It’s been a year on the road for LeAnn Rimes.
The country star, who hit the big time with her debut album “Blue” in 1996 – at age 13 – has been touring in support of her latest record, “Spitfire.” The tour brings her to Northern Quest Resort & Casino on Sunday night.
“It’s nice to be able to tour music when people have it in their hands,” she said by telephone Wednesday from her home in Los Angeles. “The album came out in June. People know the songs and they sing along, and you can tell people are moved by certain things.”
Rimes said her shows these days include several tracks from “Spitfire,” as well as music dating back to “Blue.” Fans who are still buzzing about Rimes’ powerful tribute to the late Patsy Cline on Dec. 10 might get to hear her perform a Cline song Sunday night. It’s hard to stay. Rimes admits she’s a lot less likely to stick to a set list than she was earlier in her career.
“I’m open to the crowd, and sometimes they scream out something they want to hear and we know,” she said. “It’s really kind of an open, living conversation with my fans. It’s not very rigid. I have so much more fun that way. … The other night we did ‘Purple Rain’ and ‘Billie Jean’ back to back, so you never know what you’re going to get.”
One song you’re likely to hear is the latest single “Gasoline and Matches,” which features Matchbox 20 frontman Rob Thomas and guitar legend Jeff Beck. The elaborate video for “Gasoline and Matches” was filmed by a director Rimes and her team discovered on Vine, and who shot the video using only two iPhones and something like 8,000 still photos, Rimes said.
“Something that would have cost millions and millions of dollars back in the day is readily available right in your hands if you have the imagination to do it.”
Even though Rimes is only 31, she’s a 20-year music industry veteran. These kinds of do-it-yourself videos – done well – are only one aspect of the industry that’s changed. The Internet is now the place where artists can promote themselves, rather than channels like MTV or CMT.
“Going through the Web and social media are definitely the place where you’re seeing content like that,” she said. “We have iPhones. We can film ourselves to talk to fans about a new project that’s coming out or if we want to let them in on something we’re doing in the studio. It’s good to have that, and in good quality, so you don’t have to bring in a whole film crew.”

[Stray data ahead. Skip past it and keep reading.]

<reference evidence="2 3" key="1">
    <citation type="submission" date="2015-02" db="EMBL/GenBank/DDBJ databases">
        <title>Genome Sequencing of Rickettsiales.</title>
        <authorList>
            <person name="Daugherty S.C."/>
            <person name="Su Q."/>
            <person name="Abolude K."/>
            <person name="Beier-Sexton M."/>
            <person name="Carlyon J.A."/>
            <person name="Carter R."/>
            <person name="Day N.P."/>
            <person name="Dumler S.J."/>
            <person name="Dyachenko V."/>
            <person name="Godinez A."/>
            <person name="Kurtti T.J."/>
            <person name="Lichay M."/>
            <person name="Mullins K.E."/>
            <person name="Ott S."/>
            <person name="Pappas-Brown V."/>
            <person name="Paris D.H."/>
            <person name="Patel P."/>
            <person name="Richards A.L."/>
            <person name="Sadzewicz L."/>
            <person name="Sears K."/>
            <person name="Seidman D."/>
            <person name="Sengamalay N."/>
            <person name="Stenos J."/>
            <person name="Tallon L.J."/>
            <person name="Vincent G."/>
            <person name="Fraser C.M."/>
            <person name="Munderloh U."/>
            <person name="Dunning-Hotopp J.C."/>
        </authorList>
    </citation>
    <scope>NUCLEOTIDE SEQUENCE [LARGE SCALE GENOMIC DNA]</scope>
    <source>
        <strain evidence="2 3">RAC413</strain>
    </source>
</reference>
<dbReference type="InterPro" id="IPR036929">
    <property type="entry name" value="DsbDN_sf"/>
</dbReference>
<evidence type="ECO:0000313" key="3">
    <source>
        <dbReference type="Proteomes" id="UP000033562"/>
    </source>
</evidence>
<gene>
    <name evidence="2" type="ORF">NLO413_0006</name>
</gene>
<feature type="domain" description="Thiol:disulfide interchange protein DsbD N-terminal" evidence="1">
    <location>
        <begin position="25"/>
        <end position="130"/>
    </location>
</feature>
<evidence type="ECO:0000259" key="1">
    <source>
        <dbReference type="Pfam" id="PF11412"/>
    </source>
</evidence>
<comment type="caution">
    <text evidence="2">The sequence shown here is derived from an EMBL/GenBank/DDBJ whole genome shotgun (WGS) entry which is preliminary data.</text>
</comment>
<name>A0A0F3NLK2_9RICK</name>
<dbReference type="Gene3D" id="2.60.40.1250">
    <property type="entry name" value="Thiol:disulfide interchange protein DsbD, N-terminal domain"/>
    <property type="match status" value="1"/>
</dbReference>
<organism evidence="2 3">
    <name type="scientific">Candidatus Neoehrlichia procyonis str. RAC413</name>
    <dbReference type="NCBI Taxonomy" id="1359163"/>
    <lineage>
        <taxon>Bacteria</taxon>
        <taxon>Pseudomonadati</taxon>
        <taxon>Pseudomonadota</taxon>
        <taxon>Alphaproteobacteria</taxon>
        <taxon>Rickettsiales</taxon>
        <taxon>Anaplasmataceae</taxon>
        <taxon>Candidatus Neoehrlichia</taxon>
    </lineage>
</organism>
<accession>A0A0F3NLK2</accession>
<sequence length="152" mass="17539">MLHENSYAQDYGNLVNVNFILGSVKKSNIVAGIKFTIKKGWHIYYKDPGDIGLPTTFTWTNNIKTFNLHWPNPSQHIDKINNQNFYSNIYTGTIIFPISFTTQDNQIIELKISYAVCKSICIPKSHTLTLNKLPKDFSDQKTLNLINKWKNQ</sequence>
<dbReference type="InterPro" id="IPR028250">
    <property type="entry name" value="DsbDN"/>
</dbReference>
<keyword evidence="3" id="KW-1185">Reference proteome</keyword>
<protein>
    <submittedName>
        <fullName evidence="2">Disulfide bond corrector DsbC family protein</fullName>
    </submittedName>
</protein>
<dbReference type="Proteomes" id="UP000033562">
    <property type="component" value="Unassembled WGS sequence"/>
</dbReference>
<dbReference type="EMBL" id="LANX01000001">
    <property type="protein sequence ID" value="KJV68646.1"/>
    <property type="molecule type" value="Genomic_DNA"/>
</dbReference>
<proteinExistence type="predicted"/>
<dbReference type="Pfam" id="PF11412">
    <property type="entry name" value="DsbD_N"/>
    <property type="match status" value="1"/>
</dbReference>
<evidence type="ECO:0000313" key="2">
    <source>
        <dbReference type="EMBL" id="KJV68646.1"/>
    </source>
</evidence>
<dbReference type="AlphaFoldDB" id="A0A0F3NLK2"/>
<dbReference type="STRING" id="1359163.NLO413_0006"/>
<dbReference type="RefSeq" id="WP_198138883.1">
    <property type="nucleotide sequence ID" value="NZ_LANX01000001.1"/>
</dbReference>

Another change? The release of “Spitfire” has brought to an end her relationship with Curb Records, the label her parents signed her to when she was 11 years old. She’s not inked a deal with another label yet, she said.
“I’m sitting back and letting it sink in that I am a free agent,” she said. “It’s a nice, freeing experience with a lot of emotion that comes with that.”
She’s open, she said, to whatever opportunities come her way. She’ll have a lot of meetings in the new year, she predicted, and is really hoping to find a label that’s a good fit.
“I’m exploring and taking meetings,” she said. “It’s kind of the opposite way around this time. Instead of them interviewing me, I’m interviewing them. Where’s the best place to land to be able to create the music I want to create?”
And she knows the kind of music she wants to make. When asked if she’s started planning the next record, she replied that she’s planned the next five records. “I’m really excited to branch out and do new stuff,” she said.
She later added, “I want to be able to create and sing whatever it is that I want to do. I would love to do a dance record. I have many dance hits. I’d love to find a few DJs and do a proper dance album. I would love to do more of a traditional country record. I’d love to do a duets album.
“For me, when I started, the lines were so defined as country and pop – now it’s very, very blurred,” she continued. “I think it opened up what I’ve always what to do, which is be an artist with a voice.”
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